T 0495/06 () of 4.11.2008

European Case Law Identifier: ECLI:EP:BA:2008:T049506.20081104
Date of decision: 04 November 2008
Case number: T 0495/06
Application number: 01402524.1
IPC class: G07F 17/32
Language of proceedings: EN
Download and more information:
Decision text in EN (PDF, 31.814K)
Documentation of the appeal procedure can be found in the Register
Bibliographic information is available in: EN
Versions: Unpublished
Title of application: Method of transferring gaming data on a global computer network
Applicant name: WMS Gaming Inc
Opponent name: -
Board: 3.4.03

Headnote

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Relevant legal provisions:
European Patent Convention Art 123(2)
European Patent Convention 1973 Art 56
Keywords: "Inventive step (no)" - requests 1, 3 and 4
"Added subject-matter (yes)" - requests 2, 5 and 6
"Claim request admissible (no)" - request 2
Catchwords:

-

Cited decisions:
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Citing decisions:
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Summary of Facts and Submissions

I. This is an appeal against the refusal of application 01 412 524 for lack of inventive step over the prior art document

D2: US 5 762 552 A.

II. In response to the board's communication accompanying a summons to oral proceedings, the appellant applicant sent new claims in September 2008.

III. At oral proceedings before the board, the appellant requested that the decision under appeal be set aside and a patent granted in the following version:

Claims 1 to 18 of appeal request 1, sent September 2008, or alternatively on the basis of appeal request 2 filed during the oral proceedings, or on the basis of appeal requests 3 to 6 all sent September 2008.

IV. Claim 1 of appeal request 1 reads as follows (board's labelling of the paragraphs):

"1. A method for transferring gaming data between one or more gaming machines in a gaming establishment and a remote terminal (110) located outside said gaming establishment, the method comprising:

(a) transmitting to said remote gaming terminal information from a gaming site on a global computer network uniquely identifying individual gaming machines (160) at said gaming establishment, said gaming machines being actual machines, and not virtual machines;

(b) transmitting data, from said remote terminal, selecting at least one of said individual gaming machines for remote information transfer, and wager information relating to said at least one of said individual gaming machines;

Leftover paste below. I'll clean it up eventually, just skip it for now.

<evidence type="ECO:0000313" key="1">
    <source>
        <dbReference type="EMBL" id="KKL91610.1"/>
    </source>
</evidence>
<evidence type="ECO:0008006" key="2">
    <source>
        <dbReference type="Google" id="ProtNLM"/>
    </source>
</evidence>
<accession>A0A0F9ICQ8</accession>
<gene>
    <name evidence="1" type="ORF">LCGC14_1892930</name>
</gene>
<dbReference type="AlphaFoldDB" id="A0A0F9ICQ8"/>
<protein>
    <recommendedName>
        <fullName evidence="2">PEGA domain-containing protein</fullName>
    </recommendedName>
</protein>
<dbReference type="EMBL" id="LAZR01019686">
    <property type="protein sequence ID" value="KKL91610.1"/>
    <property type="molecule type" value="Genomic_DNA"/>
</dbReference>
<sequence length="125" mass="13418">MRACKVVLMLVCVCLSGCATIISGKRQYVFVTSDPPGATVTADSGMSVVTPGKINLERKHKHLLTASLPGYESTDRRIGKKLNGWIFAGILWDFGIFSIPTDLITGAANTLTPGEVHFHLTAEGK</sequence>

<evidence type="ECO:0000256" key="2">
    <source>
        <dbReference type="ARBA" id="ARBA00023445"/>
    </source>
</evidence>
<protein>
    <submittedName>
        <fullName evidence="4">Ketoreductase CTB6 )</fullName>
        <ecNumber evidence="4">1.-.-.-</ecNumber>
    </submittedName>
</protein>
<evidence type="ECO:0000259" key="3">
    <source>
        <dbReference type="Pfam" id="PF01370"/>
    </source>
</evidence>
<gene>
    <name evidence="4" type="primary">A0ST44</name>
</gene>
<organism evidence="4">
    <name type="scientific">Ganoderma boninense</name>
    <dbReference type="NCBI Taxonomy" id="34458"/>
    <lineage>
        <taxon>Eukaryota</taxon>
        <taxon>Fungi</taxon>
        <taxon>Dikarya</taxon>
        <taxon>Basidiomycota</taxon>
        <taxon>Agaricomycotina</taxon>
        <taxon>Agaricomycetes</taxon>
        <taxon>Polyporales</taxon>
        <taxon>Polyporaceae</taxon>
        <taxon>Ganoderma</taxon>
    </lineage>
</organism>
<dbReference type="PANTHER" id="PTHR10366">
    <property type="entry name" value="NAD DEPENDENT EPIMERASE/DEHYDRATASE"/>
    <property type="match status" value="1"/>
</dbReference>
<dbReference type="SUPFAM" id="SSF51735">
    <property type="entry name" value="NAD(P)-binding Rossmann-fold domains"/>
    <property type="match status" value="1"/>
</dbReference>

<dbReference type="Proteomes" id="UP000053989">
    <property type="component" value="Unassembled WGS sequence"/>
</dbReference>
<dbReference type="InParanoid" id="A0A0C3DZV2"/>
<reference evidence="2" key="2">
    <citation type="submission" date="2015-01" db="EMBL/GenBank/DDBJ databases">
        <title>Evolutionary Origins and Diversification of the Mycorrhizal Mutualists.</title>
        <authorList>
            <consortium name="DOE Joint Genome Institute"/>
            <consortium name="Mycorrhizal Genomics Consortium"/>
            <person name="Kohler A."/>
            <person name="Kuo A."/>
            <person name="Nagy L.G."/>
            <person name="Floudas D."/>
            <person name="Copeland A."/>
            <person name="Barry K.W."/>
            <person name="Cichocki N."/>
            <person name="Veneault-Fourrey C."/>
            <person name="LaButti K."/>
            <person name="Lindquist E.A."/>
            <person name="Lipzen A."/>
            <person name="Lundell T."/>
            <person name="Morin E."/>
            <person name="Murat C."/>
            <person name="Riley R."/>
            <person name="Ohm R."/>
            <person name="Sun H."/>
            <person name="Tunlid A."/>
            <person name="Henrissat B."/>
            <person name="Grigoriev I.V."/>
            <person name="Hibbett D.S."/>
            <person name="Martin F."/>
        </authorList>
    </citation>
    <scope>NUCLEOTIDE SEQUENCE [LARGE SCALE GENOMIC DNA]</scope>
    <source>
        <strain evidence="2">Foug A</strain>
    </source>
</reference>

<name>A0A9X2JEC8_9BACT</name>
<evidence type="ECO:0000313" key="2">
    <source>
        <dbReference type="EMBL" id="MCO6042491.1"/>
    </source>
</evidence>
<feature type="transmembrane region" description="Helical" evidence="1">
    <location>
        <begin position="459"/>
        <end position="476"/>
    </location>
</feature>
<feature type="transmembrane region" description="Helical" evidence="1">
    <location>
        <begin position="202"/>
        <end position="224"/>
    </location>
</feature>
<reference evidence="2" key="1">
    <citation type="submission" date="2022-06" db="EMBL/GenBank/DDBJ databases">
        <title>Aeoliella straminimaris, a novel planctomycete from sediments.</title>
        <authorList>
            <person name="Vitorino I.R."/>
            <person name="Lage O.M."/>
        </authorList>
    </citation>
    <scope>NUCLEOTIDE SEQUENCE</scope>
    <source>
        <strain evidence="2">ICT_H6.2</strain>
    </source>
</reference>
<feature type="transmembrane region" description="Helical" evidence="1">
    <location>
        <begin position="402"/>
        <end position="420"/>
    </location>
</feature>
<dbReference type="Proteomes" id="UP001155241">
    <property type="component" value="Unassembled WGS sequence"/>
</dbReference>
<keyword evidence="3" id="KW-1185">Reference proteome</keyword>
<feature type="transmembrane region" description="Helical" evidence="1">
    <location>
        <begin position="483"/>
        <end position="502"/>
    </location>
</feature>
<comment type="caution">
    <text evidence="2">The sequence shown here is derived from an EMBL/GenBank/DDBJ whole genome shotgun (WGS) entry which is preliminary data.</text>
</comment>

(c) transmitting, from said selected at least one of said individual gaming machines, to said remote terminal, data defining a text or graphical outcome resulting from a play of said at least one of said individual gaming machines; and

(d) generating a payout if said outcome meets predetermined criteria."

Independent claim 10 is directed to a corresponding system.

V. Claim 1 of appeal request 2 differs from that of appeal request 1 in that paragraphs (a) and (c) read as follows (board's marking):

(a) "transmitting to said remote gaming terminal information from a gaming site on a global computer network uniquely identifying individual gaming machines (160) at said gaming establishment, said gaming machines being actual machines, and not virtual machines; each of the gaming machines having computer means for playing a game when activated selectively either: simultaneously by a player physically present at the machine and by a player remotely, or by a player physically present at the machine, or by a player remotely; and in each case randomly generating an outcome of that game;"

(c) "transmitting, from said selected at least one of said individual gaming machines, to said remote terminal, data defining a text or graphical outcome resulting from a play of said at least one of said individual gaming machines whether or not that play was made by a player physically present a the machine; and"

VI. Claim 1 of appeal request 3 differs from that of appeal request 1 in that paragraphs (a) and (c) read as follows (board's marking):

(a) "transmitting to said remote gaming terminal information from a gaming site on a global computer network uniquely identifying individual gaming machines (160) at said gaming establishment, each of said gaming machines being either a slot machine, a video blackjack machine, a video poker machine, a video roulette machine, a video keno machine or a video bingo machine, and each of said gaming machines having computer means for playing a game when activated selectively either by a player physically present at the machine or remotely, and randomly generating an outcome of that game;